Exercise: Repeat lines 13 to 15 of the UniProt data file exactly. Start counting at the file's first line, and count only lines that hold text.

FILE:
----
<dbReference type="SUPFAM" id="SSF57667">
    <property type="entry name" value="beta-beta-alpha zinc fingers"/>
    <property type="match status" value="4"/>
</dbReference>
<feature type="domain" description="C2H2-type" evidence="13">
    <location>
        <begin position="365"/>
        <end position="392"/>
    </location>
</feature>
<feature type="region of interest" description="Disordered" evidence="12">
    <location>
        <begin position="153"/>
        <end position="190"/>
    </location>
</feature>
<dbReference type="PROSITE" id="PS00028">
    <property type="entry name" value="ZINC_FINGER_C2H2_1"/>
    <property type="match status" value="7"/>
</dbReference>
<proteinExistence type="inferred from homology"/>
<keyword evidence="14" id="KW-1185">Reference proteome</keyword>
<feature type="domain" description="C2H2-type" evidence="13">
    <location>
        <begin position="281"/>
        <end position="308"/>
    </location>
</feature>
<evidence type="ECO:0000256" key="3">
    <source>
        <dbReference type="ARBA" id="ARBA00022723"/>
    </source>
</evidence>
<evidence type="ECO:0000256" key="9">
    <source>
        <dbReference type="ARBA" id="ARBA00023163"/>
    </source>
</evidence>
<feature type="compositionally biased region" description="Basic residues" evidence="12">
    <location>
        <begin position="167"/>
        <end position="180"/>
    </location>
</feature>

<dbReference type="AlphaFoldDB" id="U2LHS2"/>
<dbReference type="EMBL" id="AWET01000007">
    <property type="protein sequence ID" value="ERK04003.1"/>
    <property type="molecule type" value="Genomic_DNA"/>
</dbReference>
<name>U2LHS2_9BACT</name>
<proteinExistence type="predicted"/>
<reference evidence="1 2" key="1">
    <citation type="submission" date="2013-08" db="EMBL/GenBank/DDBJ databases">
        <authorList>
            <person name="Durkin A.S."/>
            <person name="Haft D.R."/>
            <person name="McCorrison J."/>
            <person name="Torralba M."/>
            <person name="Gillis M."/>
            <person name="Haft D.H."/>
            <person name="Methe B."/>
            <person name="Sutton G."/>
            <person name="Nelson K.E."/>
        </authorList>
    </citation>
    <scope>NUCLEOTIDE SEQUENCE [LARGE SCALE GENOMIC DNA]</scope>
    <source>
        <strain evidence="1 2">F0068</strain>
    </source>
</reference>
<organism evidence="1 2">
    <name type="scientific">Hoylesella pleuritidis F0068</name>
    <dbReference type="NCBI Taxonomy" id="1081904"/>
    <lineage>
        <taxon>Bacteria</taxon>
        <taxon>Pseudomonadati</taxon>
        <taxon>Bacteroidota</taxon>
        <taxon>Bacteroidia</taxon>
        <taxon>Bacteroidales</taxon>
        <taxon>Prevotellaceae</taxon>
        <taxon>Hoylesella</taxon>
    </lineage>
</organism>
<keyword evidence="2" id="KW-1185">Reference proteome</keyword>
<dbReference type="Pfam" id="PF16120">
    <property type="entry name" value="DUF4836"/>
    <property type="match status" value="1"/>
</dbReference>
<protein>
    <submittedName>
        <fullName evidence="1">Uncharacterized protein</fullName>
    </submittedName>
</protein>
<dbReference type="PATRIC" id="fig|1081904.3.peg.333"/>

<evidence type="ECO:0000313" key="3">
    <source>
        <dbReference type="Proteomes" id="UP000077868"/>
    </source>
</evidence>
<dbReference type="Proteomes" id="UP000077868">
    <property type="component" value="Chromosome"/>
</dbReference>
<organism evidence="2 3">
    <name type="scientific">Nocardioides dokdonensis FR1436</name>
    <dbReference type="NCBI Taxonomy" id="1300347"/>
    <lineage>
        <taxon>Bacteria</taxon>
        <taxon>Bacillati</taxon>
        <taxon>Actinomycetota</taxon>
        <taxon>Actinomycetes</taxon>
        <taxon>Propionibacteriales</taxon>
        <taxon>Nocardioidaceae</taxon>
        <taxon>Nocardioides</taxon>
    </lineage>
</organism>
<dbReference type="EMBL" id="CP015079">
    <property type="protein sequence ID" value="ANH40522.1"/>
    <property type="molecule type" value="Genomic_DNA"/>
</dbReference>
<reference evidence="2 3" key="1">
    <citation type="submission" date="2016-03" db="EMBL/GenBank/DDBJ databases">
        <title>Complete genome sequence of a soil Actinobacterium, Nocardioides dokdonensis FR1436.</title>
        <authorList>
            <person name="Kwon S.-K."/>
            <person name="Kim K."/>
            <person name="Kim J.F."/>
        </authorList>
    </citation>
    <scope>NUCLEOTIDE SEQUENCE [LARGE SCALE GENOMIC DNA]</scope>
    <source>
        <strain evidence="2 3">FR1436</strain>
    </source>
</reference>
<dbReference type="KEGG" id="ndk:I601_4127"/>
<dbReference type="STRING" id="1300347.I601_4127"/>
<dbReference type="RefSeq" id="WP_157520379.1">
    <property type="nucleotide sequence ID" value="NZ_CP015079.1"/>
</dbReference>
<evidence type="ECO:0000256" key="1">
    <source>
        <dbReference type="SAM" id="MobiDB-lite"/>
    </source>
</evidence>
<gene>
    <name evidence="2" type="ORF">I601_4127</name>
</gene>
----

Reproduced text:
        <begin position="153"/>
        <end position="190"/>
    </location>